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Bonding advice

Discussion in 'Rabbits' started by Jessica1988, Jul 8, 2017.

  1. Jessica1988

    Jessica1988 PetForums Newbie

    Jul 8, 2017
    Likes Received:
    Hi I'm new to this group and really need some adice. I have a female rabbit called isla who was recently left without her male companion devastasing both of us.I went out in seach of a new mate for her and found her a lovely little 12 week old boy, a mini lop lion head who I named Leonard. After a trip to the vet for his first vacs I was informed Leonard was a female! I had introduced Isla and Leonard twice prior to this and it went OK but there was a bit of face nipping and small circled chasing which I thought was fairly normal.I was going to get Leonard (now Lola) spayed soon anyway but after reading people say online that they have had so much trouble trying to bond two females even after spaying and that even females from the same litter can fall out and begin to fight even after years of living peacefully ,I am wondering if it's best for both rabbits to find Lola a new home.This idea troubles me as I want to find her a home with someone who will bond her and give her the kind of home I would've,not someone that will stick her in a hutch or use her for breeding.The lady who I got her off isn't answering her phone.Does anyone think I should try bonding them or is it not worth the risk? I have a large outdoor/indoor areally where they both would live together one day but seen as I watch them 24/7 I'm scared of them turning on each other and finding one seriously injured?? Thank you x jess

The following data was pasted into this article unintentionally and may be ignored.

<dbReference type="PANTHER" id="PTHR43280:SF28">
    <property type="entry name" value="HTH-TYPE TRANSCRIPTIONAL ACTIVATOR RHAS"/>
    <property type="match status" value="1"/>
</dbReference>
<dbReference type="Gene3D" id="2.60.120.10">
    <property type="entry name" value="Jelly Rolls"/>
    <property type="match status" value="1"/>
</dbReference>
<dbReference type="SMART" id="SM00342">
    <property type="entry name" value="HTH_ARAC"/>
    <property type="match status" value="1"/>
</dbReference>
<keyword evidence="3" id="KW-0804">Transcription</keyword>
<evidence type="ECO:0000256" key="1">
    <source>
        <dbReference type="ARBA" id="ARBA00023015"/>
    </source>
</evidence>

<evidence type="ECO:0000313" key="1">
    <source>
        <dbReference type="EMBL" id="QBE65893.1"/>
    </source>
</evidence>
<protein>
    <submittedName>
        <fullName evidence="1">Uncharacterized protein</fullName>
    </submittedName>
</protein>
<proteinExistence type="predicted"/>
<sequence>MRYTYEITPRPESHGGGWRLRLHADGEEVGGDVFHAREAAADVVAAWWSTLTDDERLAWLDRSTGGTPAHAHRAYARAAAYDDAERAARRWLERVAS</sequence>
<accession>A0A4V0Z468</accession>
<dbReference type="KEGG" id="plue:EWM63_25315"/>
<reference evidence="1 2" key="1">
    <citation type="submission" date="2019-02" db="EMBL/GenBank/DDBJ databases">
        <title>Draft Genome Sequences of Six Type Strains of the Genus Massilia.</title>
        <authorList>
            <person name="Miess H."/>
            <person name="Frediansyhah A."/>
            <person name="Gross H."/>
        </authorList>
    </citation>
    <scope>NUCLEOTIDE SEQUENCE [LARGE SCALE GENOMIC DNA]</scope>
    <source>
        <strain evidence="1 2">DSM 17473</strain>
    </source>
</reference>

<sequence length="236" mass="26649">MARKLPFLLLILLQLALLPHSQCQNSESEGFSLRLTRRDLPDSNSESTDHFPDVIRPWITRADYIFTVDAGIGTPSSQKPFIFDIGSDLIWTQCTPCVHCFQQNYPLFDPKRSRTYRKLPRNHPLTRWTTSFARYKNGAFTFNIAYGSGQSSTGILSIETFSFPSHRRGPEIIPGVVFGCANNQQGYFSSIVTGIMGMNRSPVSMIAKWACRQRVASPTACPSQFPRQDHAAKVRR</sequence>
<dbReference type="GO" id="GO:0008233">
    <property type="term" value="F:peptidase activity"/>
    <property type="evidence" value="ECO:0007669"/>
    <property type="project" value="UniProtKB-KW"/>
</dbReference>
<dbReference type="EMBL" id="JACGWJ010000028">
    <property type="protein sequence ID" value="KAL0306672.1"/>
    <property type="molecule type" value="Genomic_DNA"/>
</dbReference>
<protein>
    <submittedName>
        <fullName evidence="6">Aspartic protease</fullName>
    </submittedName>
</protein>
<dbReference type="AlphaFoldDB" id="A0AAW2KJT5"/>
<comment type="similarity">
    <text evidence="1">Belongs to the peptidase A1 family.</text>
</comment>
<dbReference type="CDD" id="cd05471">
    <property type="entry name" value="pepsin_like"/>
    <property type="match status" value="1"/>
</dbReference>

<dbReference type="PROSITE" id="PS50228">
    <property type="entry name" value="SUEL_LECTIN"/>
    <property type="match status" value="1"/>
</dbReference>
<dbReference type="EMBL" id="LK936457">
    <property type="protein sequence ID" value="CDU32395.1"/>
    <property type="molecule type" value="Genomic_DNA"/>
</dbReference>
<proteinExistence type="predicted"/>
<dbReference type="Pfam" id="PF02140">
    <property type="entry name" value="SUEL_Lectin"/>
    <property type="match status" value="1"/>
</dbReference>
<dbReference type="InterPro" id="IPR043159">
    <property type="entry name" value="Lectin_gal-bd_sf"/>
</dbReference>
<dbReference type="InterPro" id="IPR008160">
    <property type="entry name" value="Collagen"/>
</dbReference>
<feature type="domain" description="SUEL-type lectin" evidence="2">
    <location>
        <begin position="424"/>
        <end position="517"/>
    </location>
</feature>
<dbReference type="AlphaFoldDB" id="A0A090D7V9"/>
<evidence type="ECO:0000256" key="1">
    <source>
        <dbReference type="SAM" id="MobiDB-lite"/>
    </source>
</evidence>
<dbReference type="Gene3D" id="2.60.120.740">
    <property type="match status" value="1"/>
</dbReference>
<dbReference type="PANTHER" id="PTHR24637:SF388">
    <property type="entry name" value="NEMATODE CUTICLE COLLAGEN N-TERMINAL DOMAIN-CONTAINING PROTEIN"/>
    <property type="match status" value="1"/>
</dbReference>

2. Bunnicula

    Bunnicula PetForums Junior

    Apr 26, 2014
    Likes Received:
    Believe it or not but I managed to get a successful three-way bonding with my three girls. One way that seemed to help was to keep them only together in a neutral area for introductions. I must also ask if you followed quarantine rules with your new bunny. As all rabbits carry pasturella(sp?) Aka the sniffles it can be triggered by a stressful event such as moving to a new home.

    Signs of the disease is runny eyes/nose and snot stained front feet, if either rabbit shows signs get them treated though they will carry it for the rest of their lives and pass it on to any new bunnies they meet. It can be an awful thing for your bunny to contract. I have been in contact with breeders that have had whole rabbitries wiped out by it.

    Now on to your bonding question, one thing I have found to be useful in getting them to bond is getting a cat/dog carrier big enough for both and either taking them for a long drive or setting it on a running washer. The stress of going for a car ride can help them bond and to realize each other as beings of comfort. If that doesn't work you may just have to consider rehoming oby charging higher then the price most people would selling feeder rabbits or meat rabbits. Sometimes you can never be sure as people do lie. Do you have any rescues in your area that could take Lola in?

    Quick edit to say, don't mistake the natural moisture that can appear under your bunny's nose as pasturella. If it gets hot out their breathing can cause a wet look to appear under their nose naturally and it is usually never wet to the touch. What you want to look for is wet sneezes resulting in white snot, matted fur under/around nose and on the front feet. Pasturella can also cause fur loss on the face.
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